Dan Quayle Has Some Advice For Donald Trump After His Defeat

Former Vice President Dan Quayle knows a thing or two about being a one-term elected official. After all, he served under George H.W. Bush, who lost to Bill Clinton after just four years in office. And given the battles we're now seeing in Washington DC, he says there are some things President Donald Trump need to accept. 

"You know, it's tough in defeat. Unfortunately, we were the last incumbent president to lose, and it's not easy," he said (via The New York Times). "But we've had enough time to look at what's going on, there have been a lot of allegations they continue to investigate, but from my viewpoint I don't think there's any systemic fraud." Quayle offered some advice to the current administration, saying, "It's time to move on, and therefore I hope that there's some sort of announcement from the White House sooner rather than later."

The former vice president also held out the hope that more Republicans would get behind President-elect Joe Biden, particularly if Trump and his allies "move forward aggressively and continue to indicate that the election is not conclusive." Other elected senior GOP officials who have asked Trump to stand down include Senator Mitt Romney and former president George W. Bush.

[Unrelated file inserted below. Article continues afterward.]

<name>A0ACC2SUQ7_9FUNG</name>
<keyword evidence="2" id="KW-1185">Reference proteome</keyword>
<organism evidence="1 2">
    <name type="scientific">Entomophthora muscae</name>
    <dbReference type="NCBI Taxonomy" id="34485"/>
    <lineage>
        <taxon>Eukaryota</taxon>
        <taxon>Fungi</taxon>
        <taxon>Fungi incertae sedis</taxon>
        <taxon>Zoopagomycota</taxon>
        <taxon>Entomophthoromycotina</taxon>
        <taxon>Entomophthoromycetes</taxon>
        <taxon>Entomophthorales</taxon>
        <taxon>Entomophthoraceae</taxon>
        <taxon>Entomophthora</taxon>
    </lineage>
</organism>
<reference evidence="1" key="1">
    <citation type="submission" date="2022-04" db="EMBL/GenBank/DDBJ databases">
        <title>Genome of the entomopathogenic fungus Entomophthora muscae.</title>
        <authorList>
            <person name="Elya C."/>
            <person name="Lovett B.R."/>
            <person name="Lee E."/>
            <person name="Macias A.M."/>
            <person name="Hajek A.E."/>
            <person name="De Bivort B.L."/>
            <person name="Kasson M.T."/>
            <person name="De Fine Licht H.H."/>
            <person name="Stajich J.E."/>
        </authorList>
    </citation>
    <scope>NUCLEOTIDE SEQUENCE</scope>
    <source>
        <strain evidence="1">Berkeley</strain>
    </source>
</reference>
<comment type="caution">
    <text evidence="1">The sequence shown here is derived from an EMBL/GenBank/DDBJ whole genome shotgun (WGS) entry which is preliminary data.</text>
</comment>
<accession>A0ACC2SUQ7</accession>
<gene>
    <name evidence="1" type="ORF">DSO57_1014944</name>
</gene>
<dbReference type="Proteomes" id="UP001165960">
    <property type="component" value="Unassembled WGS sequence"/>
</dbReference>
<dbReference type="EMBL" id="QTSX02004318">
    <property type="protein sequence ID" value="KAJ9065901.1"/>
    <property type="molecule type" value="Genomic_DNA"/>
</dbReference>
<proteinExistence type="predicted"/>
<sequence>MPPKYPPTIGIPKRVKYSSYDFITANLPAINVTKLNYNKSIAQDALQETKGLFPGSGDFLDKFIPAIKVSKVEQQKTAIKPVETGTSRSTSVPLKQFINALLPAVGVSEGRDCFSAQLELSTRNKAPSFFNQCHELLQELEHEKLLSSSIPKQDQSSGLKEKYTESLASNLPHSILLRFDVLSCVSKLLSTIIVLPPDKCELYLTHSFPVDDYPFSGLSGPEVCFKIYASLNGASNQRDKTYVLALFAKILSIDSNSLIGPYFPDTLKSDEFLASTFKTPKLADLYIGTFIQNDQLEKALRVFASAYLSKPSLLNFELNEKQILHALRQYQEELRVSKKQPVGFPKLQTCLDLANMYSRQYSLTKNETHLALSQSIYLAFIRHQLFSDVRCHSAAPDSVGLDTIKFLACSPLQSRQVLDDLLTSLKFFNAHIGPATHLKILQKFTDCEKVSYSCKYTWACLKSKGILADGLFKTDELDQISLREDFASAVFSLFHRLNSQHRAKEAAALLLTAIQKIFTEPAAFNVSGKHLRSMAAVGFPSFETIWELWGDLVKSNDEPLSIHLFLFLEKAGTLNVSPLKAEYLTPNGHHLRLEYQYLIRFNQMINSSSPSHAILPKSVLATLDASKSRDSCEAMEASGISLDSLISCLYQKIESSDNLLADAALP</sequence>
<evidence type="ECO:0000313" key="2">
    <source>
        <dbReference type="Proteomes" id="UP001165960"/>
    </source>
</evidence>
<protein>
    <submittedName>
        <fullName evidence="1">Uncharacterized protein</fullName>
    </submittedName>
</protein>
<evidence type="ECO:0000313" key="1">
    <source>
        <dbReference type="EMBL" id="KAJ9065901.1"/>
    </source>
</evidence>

"I think as time goes on that more and more people will speak out," he said.

George H.W. Bush was an example of grace in defeat

There is no better example of grace following a one-term presidency than George H.W. Bush, who became close friends with the man that bested him at the polls after both had stepped away from the office. Nancy Gibbs and Michael Duffy, who wrote The Presidents' Club, say Bush suggested more than once that he was the father figure that Bill Clinton always lacked. The two men were so close that after Clinton underwent chest surgery, then-President George W. Bush delivered an update on Clinton's health saying "he woke up surrounded by his loved ones: Hillary, Chelsea ... and my dad."

The Atlantic's Ashley Fetters, who wrote about the famed Clinton-Bush friendship, said that until the end, Bush had believed he would win a second term. He took the loss personally, but he also took the time to write his successor a letter which Clinton would find when he entered the White House. In 1993, the elder Bush would advise Clinton, "There will be very tough times, made even more difficult by criticism you may not think is fair. I'm not a very good one to give advice; but just don't let the critics discourage you or push you off course." 

"You will be our President when you read this note. I wish you well. I wish your family well.Your success now is our country's success. I am rooting hard for you" (via CNN).